Barnstorming Wagner finds a perch in the Cotswolds

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IT IS not perhaps the archetypal venue for some of the great opera classics. Not long ago the stage where the arias will be sung reverberated to the cackling of hens and mooing of cows.

But the former barn will this summer host the Longborough Opera Festival, with the staging of Das Rheingold, and The Barber of Seville and The Magic Flute to follow.

The musical director for the Wagner epic is Alistair Dawes, for years head of music at the Royal Opera House and who has worked with some of the most renowned conductors, including Zubin Mehta, Sir Colin Davis and Bernard Haitink. He has also conducted Peter Grimes at the Royal Opera House.

Mr Dawes could be forgiven for feeling a surreal sense of deja vu at the former hen house in Martin Graham's Gloucestershire farm. It has 400 plush red auditorium seats from the Royal Opera House, Covent Garden, as well as boxes. Chandeliers hang from the ceiling, and the outside is a mock-Palladian facade, with intricately ornate doors and windows. The facade was designed by the Cirencester-based architect John Whitton and is constructed from concrete blocks and paving slabs. Wooden cut-outs of Rossini, Verdi, Mozart, Puccini and Wagner, made by local artists, are bolted on when the operas are staged.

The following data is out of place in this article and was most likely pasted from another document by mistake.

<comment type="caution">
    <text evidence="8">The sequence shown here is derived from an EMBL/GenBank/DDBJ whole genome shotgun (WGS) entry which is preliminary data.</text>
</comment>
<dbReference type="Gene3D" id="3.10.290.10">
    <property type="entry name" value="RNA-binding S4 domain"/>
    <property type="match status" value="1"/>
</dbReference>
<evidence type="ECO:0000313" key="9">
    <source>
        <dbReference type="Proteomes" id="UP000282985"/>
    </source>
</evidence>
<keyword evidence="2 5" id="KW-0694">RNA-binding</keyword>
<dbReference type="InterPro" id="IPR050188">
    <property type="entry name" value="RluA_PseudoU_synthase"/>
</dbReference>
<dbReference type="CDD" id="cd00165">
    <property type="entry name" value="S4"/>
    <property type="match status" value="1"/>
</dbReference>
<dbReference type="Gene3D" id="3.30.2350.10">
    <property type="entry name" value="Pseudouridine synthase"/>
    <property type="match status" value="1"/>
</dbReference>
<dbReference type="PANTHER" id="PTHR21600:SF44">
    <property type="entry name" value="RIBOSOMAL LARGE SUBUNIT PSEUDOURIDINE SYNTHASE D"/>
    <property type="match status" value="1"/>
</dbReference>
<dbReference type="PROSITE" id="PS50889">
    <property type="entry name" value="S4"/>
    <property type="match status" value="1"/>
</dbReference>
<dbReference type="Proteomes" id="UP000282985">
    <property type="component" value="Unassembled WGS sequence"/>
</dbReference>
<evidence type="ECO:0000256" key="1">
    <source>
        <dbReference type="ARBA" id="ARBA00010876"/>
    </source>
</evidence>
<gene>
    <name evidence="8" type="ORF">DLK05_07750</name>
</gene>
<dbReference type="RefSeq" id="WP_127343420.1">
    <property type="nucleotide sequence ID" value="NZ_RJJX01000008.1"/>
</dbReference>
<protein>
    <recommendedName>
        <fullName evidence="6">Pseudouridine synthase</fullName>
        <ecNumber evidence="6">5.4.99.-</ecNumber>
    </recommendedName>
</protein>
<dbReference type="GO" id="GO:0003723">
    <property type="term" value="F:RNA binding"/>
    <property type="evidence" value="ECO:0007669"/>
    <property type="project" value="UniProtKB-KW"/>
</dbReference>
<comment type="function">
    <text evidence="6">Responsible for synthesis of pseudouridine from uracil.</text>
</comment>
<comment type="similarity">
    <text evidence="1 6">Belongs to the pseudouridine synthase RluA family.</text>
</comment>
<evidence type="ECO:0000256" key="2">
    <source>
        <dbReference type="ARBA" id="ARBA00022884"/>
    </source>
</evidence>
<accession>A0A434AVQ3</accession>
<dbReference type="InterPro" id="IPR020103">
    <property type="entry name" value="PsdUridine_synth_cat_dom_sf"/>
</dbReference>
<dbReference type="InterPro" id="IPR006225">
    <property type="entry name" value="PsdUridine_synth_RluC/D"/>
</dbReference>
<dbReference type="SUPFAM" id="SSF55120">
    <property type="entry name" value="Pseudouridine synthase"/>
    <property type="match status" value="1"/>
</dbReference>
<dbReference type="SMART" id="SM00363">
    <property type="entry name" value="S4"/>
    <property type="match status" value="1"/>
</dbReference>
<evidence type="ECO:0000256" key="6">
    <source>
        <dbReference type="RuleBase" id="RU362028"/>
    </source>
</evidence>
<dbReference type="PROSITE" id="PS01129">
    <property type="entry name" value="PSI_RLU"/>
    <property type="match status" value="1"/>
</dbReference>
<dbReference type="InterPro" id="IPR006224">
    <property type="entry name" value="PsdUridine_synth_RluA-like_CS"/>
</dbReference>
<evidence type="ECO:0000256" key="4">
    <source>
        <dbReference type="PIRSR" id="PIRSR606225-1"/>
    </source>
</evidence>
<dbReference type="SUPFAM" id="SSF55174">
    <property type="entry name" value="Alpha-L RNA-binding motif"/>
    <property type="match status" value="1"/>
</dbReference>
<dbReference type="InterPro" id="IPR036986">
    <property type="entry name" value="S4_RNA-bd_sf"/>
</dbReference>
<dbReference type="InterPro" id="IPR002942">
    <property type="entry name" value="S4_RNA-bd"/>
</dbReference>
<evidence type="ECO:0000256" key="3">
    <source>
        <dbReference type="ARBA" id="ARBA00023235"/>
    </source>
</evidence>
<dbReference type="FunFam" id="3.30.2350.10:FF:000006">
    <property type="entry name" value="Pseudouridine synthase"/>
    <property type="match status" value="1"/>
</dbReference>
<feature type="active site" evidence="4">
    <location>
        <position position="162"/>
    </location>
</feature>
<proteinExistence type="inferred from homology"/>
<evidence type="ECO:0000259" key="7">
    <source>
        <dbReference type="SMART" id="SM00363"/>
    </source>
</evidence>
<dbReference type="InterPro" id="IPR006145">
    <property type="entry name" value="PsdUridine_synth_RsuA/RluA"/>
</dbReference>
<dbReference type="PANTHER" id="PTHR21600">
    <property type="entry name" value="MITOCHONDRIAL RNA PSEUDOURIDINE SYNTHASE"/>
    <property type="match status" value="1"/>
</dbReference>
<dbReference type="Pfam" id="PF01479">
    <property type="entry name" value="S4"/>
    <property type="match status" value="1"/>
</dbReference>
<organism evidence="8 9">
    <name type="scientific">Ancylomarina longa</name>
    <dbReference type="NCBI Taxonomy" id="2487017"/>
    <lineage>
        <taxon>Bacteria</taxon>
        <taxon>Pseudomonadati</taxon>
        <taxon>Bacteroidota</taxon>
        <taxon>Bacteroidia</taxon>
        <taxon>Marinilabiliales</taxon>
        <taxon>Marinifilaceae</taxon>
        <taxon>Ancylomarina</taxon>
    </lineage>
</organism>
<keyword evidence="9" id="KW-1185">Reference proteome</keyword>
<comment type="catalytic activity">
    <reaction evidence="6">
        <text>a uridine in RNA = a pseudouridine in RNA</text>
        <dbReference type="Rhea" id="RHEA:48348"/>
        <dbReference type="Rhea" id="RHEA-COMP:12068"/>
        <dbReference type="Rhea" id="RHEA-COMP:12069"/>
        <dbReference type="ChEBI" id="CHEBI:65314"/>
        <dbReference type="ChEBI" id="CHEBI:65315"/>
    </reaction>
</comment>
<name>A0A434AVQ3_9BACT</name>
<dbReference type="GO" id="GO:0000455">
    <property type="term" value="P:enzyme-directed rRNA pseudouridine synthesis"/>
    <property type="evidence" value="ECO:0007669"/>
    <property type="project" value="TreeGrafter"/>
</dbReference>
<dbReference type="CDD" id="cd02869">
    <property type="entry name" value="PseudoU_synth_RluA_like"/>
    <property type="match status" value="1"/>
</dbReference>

Mr Graham's friends and supporters describe him as a 1990s Renaissance man. A property developer, he has commercial interests across Europe, headquarters in London, and a deep cultural interest in music as well as the desire to bring it to the Cotswolds. Not everyone shares this view.

Some accuse him of despoiling an area of wonderful natural beauty. The Council for the Protection of Rural England has objected. Vera Burke, a member who lives in the village, complained: "Both the design and colour are an eyesore and Mr Graham is trying to ride roughshod over planning law." Mr Graham claims no council consent was needed to build the facade because the General Development Order allows a farmer to build a wall around his barn, and his is an agricultural building for most of the year.

Cotswold District Council at first wanted the facade to be replaced by a wall which would be more in keeping with other structures in the area. But officialdom relented and the novel opera house was allowed to continue its existence. As the preparations went on for Rheingold, Mr Graham said: "It involves giants trying to destroy Valhalla, some may say not unlike the council. All we want to do is to share what we have with others. My family has always been interested in the opera and this seems a worthwhile thing to do. Some people spend their money on Ferraris; I choose to do it on opera."